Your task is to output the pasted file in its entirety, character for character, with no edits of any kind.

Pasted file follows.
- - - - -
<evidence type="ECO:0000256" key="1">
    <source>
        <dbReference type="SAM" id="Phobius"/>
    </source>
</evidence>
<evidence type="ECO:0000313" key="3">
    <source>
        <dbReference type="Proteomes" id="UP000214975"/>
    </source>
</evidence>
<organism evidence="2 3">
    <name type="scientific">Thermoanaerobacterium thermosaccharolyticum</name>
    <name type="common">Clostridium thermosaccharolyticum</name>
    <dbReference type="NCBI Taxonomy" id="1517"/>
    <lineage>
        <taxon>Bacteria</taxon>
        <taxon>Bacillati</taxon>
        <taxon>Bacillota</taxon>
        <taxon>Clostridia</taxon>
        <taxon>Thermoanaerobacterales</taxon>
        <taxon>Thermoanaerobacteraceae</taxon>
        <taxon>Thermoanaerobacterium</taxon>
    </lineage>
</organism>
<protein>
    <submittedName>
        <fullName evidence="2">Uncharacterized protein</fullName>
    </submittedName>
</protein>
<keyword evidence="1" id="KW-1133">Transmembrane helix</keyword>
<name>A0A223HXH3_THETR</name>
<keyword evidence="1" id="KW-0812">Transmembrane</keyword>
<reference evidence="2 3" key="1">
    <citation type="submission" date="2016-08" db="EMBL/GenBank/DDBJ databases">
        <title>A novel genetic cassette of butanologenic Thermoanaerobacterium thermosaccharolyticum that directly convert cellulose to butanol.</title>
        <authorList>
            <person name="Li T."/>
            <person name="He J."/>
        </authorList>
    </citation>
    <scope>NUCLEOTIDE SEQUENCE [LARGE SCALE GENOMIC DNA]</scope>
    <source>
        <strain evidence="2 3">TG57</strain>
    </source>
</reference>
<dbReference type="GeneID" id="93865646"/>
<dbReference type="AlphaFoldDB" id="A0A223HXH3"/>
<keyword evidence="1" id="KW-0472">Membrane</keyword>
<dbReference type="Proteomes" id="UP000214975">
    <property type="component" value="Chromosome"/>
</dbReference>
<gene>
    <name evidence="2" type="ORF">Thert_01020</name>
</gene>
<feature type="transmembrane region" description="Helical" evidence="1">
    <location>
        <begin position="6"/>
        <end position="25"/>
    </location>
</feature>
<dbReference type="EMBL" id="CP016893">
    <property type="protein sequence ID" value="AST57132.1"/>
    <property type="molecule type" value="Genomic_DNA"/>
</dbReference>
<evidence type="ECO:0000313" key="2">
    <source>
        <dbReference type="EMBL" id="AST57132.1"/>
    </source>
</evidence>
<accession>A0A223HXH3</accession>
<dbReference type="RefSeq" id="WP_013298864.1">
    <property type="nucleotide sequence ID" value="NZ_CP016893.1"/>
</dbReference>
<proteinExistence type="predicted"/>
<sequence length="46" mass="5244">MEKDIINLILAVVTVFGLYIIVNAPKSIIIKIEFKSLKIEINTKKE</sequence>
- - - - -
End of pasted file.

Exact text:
<evidence type="ECO:0000256" key="1">
    <source>
        <dbReference type="SAM" id="Phobius"/>
    </source>
</evidence>
<evidence type="ECO:0000313" key="3">
    <source>
        <dbReference type="Proteomes" id="UP000214975"/>
    </source>
</evidence>
<organism evidence="2 3">
    <name type="scientific">Thermoanaerobacterium thermosaccharolyticum</name>
    <name type="common">Clostridium thermosaccharolyticum</name>
    <dbReference type="NCBI Taxonomy" id="1517"/>
    <lineage>
        <taxon>Bacteria</taxon>
        <taxon>Bacillati</taxon>
        <taxon>Bacillota</taxon>
        <taxon>Clostridia</taxon>
        <taxon>Thermoanaerobacterales</taxon>
        <taxon>Thermoanaerobacteraceae</taxon>
        <taxon>Thermoanaerobacterium</taxon>
    </lineage>
</organism>
<protein>
    <submittedName>
        <fullName evidence="2">Uncharacterized protein</fullName>
    </submittedName>
</protein>
<keyword evidence="1" id="KW-1133">Transmembrane helix</keyword>
<name>A0A223HXH3_THETR</name>
<keyword evidence="1" id="KW-0812">Transmembrane</keyword>
<reference evidence="2 3" key="1">
    <citation type="submission" date="2016-08" db="EMBL/GenBank/DDBJ databases">
        <title>A novel genetic cassette of butanologenic Thermoanaerobacterium thermosaccharolyticum that directly convert cellulose to butanol.</title>
        <authorList>
            <person name="Li T."/>
            <person name="He J."/>
        </authorList>
    </citation>
    <scope>NUCLEOTIDE SEQUENCE [LARGE SCALE GENOMIC DNA]</scope>
    <source>
        <strain evidence="2 3">TG57</strain>
    </source>
</reference>
<dbReference type="GeneID" id="93865646"/>
<dbReference type="AlphaFoldDB" id="A0A223HXH3"/>
<keyword evidence="1" id="KW-0472">Membrane</keyword>
<dbReference type="Proteomes" id="UP000214975">
    <property type="component" value="Chromosome"/>
</dbReference>
<gene>
    <name evidence="2" type="ORF">Thert_01020</name>
</gene>
<feature type="transmembrane region" description="Helical" evidence="1">
    <location>
        <begin position="6"/>
        <end position="25"/>
    </location>
</feature>
<dbReference type="EMBL" id="CP016893">
    <property type="protein sequence ID" value="AST57132.1"/>
    <property type="molecule type" value="Genomic_DNA"/>
</dbReference>
<evidence type="ECO:0000313" key="2">
    <source>
        <dbReference type="EMBL" id="AST57132.1"/>
    </source>
</evidence>
<accession>A0A223HXH3</accession>
<dbReference type="RefSeq" id="WP_013298864.1">
    <property type="nucleotide sequence ID" value="NZ_CP016893.1"/>
</dbReference>
<proteinExistence type="predicted"/>
<sequence length="46" mass="5244">MEKDIINLILAVVTVFGLYIIVNAPKSIIIKIEFKSLKIEINTKKE</sequence>